This review of HIV and TB expenditure in South Africa is an input to policy, planning and management processes within and amongst spheres of government and between government and development partners. The data have been especially useful to national and provincial programme managers as they perform their oversight functions, leading to improved spending of available resources. With 52 annexes, it also serves as an authoritative reference document detailing levels and trends in HIV and TB 

Costs and cost-effectiveness of LEEP versus cryotherapy for treating cervical dysplasia among HIV-positive women in Johannesburg, South Africa

For this cost-effectiveness analysis, using an intention-to-treat approach and taking into consideration uncertainty in the clinical and cost outcomes, a strategy involving cryotherapy plus LEEP if needed at six months was dominant to LEEP plus LEEP again at six months if needed for retreatment. However, compared to other studies comparing LEEP and cryotherapy, the efficacy results were low in both treatment groups - possibly due to the HIV-positivity of the participants. Further research is 

Does distance to clinic affect utilization of HIV care and treatment services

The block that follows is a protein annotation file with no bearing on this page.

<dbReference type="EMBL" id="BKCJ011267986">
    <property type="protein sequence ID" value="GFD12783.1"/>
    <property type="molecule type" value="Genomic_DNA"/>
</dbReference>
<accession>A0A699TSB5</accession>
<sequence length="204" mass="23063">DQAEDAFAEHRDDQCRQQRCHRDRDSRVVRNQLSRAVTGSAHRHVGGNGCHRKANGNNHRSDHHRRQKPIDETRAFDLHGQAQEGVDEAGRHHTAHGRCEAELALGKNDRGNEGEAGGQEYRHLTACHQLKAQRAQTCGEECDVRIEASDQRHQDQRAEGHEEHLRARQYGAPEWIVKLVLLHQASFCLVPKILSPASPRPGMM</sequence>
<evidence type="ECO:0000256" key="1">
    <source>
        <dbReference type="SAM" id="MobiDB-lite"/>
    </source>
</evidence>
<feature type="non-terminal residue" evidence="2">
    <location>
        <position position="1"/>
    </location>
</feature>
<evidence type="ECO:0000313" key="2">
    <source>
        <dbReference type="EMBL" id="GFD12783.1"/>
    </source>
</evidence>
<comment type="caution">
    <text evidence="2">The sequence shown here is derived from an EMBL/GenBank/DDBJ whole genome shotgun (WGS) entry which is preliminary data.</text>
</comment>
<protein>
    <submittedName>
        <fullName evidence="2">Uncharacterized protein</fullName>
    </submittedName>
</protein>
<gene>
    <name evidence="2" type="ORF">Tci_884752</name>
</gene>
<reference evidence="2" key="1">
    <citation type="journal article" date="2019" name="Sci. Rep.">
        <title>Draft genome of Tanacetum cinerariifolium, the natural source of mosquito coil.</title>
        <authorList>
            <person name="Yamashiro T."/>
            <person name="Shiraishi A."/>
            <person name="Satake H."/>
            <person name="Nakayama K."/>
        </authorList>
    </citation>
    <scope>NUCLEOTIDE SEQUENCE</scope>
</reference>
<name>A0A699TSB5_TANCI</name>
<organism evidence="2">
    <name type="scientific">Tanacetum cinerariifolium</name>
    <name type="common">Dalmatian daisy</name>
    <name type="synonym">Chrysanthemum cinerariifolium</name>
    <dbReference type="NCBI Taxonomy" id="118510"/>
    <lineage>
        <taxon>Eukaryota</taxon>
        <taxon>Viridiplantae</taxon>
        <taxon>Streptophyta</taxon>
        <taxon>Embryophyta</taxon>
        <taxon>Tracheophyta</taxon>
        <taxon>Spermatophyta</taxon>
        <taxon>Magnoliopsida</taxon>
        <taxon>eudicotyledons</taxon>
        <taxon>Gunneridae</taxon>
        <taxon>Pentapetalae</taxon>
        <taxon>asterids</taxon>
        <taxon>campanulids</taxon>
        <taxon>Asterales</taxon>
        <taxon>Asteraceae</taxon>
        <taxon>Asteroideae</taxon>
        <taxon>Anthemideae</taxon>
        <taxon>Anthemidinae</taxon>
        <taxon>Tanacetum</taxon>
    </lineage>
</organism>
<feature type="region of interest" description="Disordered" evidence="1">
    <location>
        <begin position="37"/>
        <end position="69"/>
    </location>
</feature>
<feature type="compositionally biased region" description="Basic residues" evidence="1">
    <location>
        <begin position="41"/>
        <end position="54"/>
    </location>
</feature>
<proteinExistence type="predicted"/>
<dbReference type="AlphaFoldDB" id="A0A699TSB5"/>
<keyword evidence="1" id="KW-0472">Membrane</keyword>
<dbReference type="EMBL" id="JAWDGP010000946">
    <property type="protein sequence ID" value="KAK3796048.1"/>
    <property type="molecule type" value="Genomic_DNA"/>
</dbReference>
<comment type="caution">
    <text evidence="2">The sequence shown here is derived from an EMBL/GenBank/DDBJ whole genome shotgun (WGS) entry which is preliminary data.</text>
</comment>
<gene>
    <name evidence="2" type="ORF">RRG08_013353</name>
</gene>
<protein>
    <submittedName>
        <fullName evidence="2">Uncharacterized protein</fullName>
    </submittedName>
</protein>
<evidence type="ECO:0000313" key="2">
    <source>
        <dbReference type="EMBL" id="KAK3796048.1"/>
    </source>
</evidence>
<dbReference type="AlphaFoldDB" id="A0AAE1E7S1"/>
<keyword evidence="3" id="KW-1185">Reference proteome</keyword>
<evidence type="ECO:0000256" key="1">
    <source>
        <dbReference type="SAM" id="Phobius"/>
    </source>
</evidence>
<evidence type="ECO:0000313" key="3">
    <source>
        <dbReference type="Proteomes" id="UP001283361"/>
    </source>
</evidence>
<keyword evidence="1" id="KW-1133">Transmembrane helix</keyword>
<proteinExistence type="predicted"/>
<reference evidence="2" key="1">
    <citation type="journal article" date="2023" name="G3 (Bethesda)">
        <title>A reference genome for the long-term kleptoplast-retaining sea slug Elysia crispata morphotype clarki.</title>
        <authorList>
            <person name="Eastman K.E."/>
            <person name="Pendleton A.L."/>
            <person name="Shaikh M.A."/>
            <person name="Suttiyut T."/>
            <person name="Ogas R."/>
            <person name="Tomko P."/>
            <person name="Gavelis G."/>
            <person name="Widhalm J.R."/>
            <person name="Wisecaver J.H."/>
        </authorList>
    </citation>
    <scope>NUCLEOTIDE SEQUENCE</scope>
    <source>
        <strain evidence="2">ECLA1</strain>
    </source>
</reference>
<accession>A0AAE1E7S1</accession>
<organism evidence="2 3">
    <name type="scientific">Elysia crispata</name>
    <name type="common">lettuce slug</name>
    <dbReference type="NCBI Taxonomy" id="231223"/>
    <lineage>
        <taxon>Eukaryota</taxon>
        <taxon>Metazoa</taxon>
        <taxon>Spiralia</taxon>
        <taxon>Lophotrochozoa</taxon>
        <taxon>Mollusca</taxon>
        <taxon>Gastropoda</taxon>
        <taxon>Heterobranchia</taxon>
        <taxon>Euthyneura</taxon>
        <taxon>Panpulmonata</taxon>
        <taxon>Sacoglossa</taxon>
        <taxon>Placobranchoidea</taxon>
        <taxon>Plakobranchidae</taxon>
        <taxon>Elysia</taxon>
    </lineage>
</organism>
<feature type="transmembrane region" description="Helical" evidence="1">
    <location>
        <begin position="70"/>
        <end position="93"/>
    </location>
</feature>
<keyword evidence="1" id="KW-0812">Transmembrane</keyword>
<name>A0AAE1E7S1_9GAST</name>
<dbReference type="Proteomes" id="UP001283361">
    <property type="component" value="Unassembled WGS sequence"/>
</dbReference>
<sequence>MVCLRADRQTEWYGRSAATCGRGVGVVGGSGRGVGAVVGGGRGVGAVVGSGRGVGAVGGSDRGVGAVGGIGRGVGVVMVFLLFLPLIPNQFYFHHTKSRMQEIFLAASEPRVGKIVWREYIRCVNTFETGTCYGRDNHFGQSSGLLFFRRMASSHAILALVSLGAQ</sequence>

We assessed the relationship between distance to clinic and progression through the HIV care cascade. We have two key findings. First, distance matters but only for women. Second, for women, distance affected linkage to care, but was not associated with later transitions in the care cascade. It is possible that distance is a less important barrier once people find out their HIV status, learn about treatment, and overcome the hurdle of their first clinic 

Drug side effects and retention on HIV treatment: a prospective cohort study assessing the implementation of Tenofovir in South Africa and Zambia

With its recommendations that all patients initiate Tenofovir, WHO anticipated improved adherence and reduced lost to follow-up, with implications for long health outcomes such as CD4 recovery, viral suppression and survival. We show that the guideline change replacing Stavudine with Tenofovir in first-line ART improved retention in care and reduced single-drug